Mammoth Cave is the longest known cave system in the world. So far, over 400 miles of cave have been explored and mapped and nobody can really say how much further the cave goes. It is generally a dry cave, so it’s not known for beautiful and elaborate formations (with some notable exceptions), but it’s enormous rooms and passageways make it a magical place to visit. It is a National Park, a UNESCO World Heritage Site and part of the International Biosphere Reserve.
In addition to the vast underground cave system, the park also protects 52,000 acres of beautiful Kentucky forest surrounding the Green River. Miles and miles of trails crisscross the park providing ample opportunities for exploration above ground as well.
People have been visiting Mammoth Cave for thousands of years. Explorers and scientists have found evidence of Native Americans several miles inside the cave - no small feat in the time before electricity. People of European decent stumbled across the cave at the very end of the eighteenth century. Mammoth Cave became an important source of saltpeter during the War of 1812. By the 1840s,, an African-American slave named Stephen Bishop was guiding tourists through the cave and was one of the first to start mapping the different routes. Over the next century, Mammoth Cave served many purposes in addition to delighting tourists including a church, music venue and tuberculosis ward.
In 1925, local cave explorer Floyd Collins got caught in one of the entrances called Sand Cave. The rescue attempt brought international attention to the area. Despite a massive effort to rescue him, Collins did not survive. The media attention captured the eye of many prominent Kentuckians though, and a push to create a National Park was begun. They got their wish in 1941 when Mammoth Cave National Park was passed into law.
Today, Mammoth Cave gets about a half-million visitors every year. There are several different tours offered from 1 hour introductions to all-day “get dirty” tours. When I visited, many tours had been shut down for the winter, but I still managed to do two different 2 hour tours: Gothic Avenue and Domes and Dripstones. Gothic Avenue entered through the Historic Entrance near the Visitors Center and took a look at the historic uses of the cave from the saltpeter mines to early tourism. It travels through some massive chambers to Gothic Avenue, an area where early tour guides allowed tourists to burn their names into the ceiling with candles on long poles. Some of these “signatures” date from the early 19th century. Domes and Dripstones enters through the New Entrance and winds down an incredibly engineered set of steps through tight twists and turns into the cave below. After visiting several large chambers, the tour ends in the Frozen Niagara section, one of the few areas of formations in the cave, and definitely one of the highlights.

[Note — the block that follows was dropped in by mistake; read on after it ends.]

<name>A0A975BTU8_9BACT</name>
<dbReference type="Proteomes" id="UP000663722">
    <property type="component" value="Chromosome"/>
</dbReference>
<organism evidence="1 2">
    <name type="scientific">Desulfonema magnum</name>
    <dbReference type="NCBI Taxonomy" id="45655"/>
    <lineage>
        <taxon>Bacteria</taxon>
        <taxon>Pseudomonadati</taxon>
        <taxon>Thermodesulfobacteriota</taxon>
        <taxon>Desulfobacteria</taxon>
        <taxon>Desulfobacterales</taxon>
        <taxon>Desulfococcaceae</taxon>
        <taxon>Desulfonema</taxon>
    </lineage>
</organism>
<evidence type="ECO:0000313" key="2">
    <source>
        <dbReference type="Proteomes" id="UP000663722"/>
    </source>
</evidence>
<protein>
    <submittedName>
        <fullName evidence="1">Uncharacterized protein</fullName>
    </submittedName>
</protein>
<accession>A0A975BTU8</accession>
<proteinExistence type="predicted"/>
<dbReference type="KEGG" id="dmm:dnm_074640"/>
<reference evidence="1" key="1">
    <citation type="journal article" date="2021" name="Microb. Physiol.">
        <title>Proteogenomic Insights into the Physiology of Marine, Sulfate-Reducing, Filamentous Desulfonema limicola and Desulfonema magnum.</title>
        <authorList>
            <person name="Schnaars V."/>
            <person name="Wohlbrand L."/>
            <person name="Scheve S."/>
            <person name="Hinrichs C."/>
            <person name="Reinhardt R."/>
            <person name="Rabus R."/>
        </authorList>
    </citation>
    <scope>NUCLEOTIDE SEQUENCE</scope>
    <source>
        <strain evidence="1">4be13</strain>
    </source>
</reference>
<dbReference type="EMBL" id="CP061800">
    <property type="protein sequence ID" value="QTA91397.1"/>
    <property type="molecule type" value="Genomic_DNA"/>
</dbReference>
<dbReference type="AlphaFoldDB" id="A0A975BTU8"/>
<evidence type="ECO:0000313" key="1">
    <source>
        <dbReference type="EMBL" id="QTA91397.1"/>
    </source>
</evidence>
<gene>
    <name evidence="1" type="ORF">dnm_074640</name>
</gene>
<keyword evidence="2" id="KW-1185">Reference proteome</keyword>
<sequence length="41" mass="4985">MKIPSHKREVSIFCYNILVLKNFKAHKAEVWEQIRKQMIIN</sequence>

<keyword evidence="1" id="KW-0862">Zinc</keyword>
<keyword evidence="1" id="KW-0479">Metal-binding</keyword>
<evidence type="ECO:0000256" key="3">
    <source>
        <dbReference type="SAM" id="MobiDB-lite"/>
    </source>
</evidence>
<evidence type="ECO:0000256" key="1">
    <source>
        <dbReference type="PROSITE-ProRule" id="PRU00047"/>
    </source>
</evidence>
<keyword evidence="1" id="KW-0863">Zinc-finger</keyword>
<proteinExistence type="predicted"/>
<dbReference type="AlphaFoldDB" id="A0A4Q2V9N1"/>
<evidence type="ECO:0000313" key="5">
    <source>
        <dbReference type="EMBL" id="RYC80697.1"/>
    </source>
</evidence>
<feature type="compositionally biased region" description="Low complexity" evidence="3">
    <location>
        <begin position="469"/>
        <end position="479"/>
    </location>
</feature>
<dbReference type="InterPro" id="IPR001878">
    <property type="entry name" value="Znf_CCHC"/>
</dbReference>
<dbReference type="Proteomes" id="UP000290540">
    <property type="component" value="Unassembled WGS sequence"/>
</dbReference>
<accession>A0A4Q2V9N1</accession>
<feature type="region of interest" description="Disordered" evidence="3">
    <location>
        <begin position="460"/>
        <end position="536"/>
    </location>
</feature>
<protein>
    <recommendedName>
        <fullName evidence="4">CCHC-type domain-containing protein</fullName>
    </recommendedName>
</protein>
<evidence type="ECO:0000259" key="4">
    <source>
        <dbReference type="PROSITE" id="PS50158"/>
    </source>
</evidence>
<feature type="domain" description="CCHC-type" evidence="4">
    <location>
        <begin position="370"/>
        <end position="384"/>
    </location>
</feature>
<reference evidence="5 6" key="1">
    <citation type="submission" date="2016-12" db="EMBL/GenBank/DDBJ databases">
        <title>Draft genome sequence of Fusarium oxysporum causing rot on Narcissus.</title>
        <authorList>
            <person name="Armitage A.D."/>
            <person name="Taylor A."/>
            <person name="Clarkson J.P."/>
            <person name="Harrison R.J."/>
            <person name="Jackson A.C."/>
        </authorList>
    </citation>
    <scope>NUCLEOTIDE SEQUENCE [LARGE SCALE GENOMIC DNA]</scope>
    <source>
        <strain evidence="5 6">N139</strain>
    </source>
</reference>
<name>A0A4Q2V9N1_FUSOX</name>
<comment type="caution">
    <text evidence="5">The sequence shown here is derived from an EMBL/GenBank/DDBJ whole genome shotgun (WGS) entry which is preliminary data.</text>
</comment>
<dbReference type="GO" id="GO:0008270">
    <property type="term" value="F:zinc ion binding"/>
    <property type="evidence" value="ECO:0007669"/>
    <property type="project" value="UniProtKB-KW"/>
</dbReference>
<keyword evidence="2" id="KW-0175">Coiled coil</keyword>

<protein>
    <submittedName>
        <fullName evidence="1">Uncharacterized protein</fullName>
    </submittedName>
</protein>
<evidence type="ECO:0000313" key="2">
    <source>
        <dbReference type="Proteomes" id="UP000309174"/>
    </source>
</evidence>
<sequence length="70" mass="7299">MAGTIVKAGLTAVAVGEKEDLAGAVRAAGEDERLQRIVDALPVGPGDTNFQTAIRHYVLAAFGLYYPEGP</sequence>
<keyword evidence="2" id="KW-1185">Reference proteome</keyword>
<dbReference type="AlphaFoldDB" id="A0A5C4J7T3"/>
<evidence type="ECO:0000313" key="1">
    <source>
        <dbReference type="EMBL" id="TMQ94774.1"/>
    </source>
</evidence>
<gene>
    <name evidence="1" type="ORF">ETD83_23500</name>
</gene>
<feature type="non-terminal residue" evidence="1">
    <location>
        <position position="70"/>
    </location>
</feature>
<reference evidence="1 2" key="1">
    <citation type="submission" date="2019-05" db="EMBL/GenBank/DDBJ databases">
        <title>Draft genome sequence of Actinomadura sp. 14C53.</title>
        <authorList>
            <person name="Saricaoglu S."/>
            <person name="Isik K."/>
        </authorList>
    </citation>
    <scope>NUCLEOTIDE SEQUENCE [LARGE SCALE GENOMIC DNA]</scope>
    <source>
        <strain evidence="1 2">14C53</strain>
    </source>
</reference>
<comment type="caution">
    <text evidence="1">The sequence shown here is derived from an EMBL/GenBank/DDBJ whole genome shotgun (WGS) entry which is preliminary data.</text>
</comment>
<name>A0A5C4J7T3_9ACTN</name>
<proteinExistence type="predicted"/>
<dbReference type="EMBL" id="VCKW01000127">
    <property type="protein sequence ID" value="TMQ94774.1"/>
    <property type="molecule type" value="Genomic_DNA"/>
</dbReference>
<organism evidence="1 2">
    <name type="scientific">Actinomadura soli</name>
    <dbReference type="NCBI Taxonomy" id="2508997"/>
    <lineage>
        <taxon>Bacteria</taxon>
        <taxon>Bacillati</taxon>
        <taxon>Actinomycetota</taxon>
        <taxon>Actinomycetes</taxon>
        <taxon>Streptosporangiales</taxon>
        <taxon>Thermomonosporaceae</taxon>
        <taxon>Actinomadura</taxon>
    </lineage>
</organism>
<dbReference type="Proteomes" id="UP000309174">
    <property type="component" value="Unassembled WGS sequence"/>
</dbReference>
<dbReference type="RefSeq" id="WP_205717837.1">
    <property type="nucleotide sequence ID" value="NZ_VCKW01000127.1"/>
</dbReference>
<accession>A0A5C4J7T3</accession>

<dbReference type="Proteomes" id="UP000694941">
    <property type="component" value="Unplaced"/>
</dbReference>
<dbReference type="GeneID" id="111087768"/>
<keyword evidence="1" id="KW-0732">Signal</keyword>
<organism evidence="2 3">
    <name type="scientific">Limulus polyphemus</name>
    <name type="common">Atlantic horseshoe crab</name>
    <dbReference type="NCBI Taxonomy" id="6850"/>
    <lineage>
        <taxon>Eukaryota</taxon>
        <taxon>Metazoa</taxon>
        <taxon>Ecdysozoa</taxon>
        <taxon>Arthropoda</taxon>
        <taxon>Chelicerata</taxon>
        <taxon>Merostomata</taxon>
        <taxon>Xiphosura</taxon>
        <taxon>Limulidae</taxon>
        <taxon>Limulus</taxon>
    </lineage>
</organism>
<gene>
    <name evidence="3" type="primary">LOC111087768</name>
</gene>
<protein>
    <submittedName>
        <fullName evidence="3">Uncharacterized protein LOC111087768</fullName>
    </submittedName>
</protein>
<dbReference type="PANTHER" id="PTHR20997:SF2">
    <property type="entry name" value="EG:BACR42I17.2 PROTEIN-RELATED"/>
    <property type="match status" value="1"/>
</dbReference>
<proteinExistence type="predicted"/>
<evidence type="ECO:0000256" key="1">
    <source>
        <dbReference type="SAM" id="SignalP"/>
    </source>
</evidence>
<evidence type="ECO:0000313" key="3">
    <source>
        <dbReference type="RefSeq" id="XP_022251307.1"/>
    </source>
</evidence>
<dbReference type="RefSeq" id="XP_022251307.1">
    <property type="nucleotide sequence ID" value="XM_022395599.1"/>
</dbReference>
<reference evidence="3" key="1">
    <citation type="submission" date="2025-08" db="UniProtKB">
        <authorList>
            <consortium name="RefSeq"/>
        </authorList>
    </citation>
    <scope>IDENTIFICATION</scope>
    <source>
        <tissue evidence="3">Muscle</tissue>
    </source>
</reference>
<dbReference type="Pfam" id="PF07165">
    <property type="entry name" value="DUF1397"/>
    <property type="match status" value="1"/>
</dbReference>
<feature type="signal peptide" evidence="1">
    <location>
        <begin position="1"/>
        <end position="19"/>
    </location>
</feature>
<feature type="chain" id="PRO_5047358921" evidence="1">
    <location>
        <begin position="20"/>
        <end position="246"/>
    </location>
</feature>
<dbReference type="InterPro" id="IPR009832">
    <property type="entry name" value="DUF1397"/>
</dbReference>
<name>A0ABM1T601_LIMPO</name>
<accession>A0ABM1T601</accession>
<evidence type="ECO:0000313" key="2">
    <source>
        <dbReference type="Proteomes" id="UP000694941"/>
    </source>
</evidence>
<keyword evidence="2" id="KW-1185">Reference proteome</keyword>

In between and after my tours, I visited several other beautiful sections of the park. The River Styx Entrance is a magnificent water entrance to the cave. There are also several wonderful overlooks over the Green River, made even prettier by the fall colors. As an old guide myself, I enjoyed visiting the Old Guides’ Cemetery, one of 80 historic cemeteries that dot the park. Finally I made my way down to Sand Cave to learn more about the story of Floyd Collins and pay my respects to this early explorer.
I had a wonderful full day in Mammoth Cave National Park, and I think you will see from the photos below how beautiful a place it is, both above and below ground. No tripods are allowed on the tours, so forgive the darkness and blurriness of many of the underground photos, but I think you’ll get the general idea. Click on any of the photos to see a larger view. If you go for a visit, you won’t be disappointed. While not required, you should definitely make tour reservations as far ahead as possible, especially in the summer. Make your reservations HERE. I definitely recommend you visit the Frozen Niagara section while you are there - by far the most “beautiful” part of the cave I saw.
“In Focus” is a series of posts focusing on photographs of our beautiful National Parks. I love visiting units of our National Park System, and highly recommend you find one near you so you can go for a visit yourself. To see more posts in this series, scroll down to the footer at the very bottom of this page and type “In Focus” into the search bar. Enjoy!